An anatomical specimen labelled "Yeti's finger" has been left overlooked in a museum for decades, its origins unexplained, until BBC reporter Matthew Hill set out to investigate.
In the vaults of the Royal College of Surgeons' Hunterian Museum in London are thousands of anatomical specimens from both human and animal species.
Still used as a teaching museum today, it was founded in the 18th Century by John Hunter, a surgeon, anatomist and naturalist.
His collection has been added to over the years, including in 1975 when a collection of research specimens and notes were bequeathed to the museum by primatologist Professor William Osman Hill.
The collection's catalogue was only rudimentary, and many specimens had not been cleaned or prepared, meaning there was little interest in terms of research, and much of it was left unseen for many years.
But in 2008, work on Prof Hill's collection turned up something very odd: a box of items apparently relating to his interest in crypto-zoology, the study of animals not proved to exist.
It contained plaster casts of a footprint, hair, scat (dropping) samples and an item recorded as a yeti's finger.
The specimen was 9cm (3.5 inches) long, 2cm wide at the widest part, curled and black at the end with a long nail.
According to the notes in the box, it was taken from the hand of a yeti. Its origin was listed as Pangboche Temple in Nepal.
Professor Hill's notes recorded that the finger had been brought to him by Peter Byrne, a former explorer and mountaineer.
Mr Byrne is now 85, and living in the United States, I discovered. When he recently visited London, I arranged to meet him.
He did indeed bring the yeti's finger to London, he explained. His story began in 1958, when he was a member of an expedition sent to the Himalayas, to look for evidence of the legendary Abominable Snowman.
"We found ourselves one day camped at a temple called Pangboche," Mr Byrne told me.
"The temple had a number of Sherpa custodians. I heard one of them speaking Nepalese, which I speak.
"He told me that they had in the temple the hand of a yeti which had been there for many years.
"It looked like a large human hand. It was covered with crusted black, broken skin.
"It was very oily from the candles and the oil lamps in the temple. The fingers were hooked and curled."
Returning to London, Mr Byrne found himself repeating the story to Prof Hill in a restaurant at Regent's Park Zoo, a meeting set up by the expedition's American sponsor, Tom Slick.
"Osmond Hill said: 'You have got to get this hand. We've got to see it. We want to examine it.' But I had already asked the lamas there if I could have the hand and they said no, it would bring bad luck, disaster to the temple if it was taken away."
Prof Hill and Mr Slick asked Mr Byrne to go back and at least try to get one finger with permission from the temple's custodians.
The plan was to replace the missing finger with a human finger. Prof Hill then brought out a brown paper bag and tipped out a human hand onto the table.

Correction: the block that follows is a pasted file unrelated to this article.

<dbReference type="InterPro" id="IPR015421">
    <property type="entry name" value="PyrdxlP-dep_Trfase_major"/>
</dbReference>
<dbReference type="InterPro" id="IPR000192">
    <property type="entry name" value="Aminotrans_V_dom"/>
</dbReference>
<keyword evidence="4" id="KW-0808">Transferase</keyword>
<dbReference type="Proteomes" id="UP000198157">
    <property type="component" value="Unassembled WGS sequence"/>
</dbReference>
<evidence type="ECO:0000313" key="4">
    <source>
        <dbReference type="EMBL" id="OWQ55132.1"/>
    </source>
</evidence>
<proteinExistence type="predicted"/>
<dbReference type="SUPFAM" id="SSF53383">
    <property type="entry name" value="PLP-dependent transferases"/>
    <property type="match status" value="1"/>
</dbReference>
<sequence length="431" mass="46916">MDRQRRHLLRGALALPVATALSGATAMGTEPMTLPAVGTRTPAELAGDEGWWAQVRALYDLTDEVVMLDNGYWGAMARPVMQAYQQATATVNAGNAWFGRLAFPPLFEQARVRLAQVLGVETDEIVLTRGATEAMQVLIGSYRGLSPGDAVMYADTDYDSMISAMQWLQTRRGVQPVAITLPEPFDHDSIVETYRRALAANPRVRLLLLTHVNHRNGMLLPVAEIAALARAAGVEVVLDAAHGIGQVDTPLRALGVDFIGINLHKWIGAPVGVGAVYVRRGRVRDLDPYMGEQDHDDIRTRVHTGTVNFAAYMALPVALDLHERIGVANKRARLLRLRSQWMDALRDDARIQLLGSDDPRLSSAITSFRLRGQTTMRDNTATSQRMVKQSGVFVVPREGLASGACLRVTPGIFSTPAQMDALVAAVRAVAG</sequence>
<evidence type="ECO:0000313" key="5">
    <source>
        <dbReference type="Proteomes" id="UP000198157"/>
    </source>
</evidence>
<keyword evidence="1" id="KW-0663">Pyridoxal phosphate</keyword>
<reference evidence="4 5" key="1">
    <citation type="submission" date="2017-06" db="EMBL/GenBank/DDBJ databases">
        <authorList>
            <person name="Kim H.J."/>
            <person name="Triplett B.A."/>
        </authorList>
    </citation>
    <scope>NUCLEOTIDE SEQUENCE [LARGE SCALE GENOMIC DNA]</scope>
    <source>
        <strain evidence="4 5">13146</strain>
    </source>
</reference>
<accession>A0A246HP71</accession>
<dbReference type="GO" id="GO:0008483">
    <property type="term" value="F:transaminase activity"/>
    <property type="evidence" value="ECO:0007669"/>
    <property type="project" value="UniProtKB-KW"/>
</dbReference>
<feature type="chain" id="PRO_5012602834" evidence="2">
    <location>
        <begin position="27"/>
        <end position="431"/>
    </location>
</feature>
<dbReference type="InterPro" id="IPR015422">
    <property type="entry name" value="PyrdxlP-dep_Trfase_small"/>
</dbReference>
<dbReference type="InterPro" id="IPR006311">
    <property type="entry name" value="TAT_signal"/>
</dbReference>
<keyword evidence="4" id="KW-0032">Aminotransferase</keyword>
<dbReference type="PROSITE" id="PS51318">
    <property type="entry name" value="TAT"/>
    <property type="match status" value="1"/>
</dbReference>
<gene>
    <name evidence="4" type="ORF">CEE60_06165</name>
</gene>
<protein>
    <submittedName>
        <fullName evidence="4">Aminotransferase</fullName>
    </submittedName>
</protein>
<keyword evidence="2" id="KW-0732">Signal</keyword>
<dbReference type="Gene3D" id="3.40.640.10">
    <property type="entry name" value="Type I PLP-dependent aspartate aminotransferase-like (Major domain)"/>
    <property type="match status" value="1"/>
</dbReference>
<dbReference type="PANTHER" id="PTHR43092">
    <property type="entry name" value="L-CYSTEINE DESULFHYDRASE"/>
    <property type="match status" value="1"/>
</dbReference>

"It was several months old and dried. I never asked him where he got it from."
Returning to the temple, he gave a donation in return for the finger, and then wired the human finger onto the relic.
Mr Slick helped ensure the finger would reach London safely with the help of his friend, the Hollywood actor James Stewart and his wife Gloria, who were in India at the time.
They were to meet in the Grand Hotel in Calcutta, said Mr Byrne.
"They were a little bit worried about customs, so Gloria hid it in her lingerie case and they got out of India no trouble.
"They arrived at Heathrow, but the lingerie case was missing."
A few days later, a customs official returned the case to the Hollywood couple, reassuring Gloria that a British customs officer would "never open a lady's lingerie case".
The finger was handed over to Prof Hill after which, Mr Byrne explained, he lost contact with him.
But could this finger really have come from a yeti?
The Royal College of Surgeons granted a request for a DNA test to be carried out on a tiny sliver of the finger.
The finger is of human origin, according to Dr Rob Jones, senior scientist at the Zoological Society of Scotland.
"We have got a very, very strong match to a number of existing reference sequences on human DNA databases.
"It's very similar to existing human sequences from China and that region of Asia but we don't have enough resolution to be confident of a racial identification."
The "yeti's finger" is now all that remains of the original yeti's hand, which was stolen from Pangboche monastery in the 1990s.
Mike Allsop, a New Zealand pilot and mountaineer, became aware of the story and was moved to help the monastery get the hand back.
He has recently launched a campaign to find the original hand and has also made a replica, which he recently presented to the monks.
He informed me the monastery would like to have the finger returned, but does not want any trouble. I understand the Royal College of Surgeons is keen to help.
Matthew Hill presents Yeti's Finger on BBC Radio 4 on Tuesday 27 December 2011 at 11:00 GMT. Or catch up online afterwards at the above link.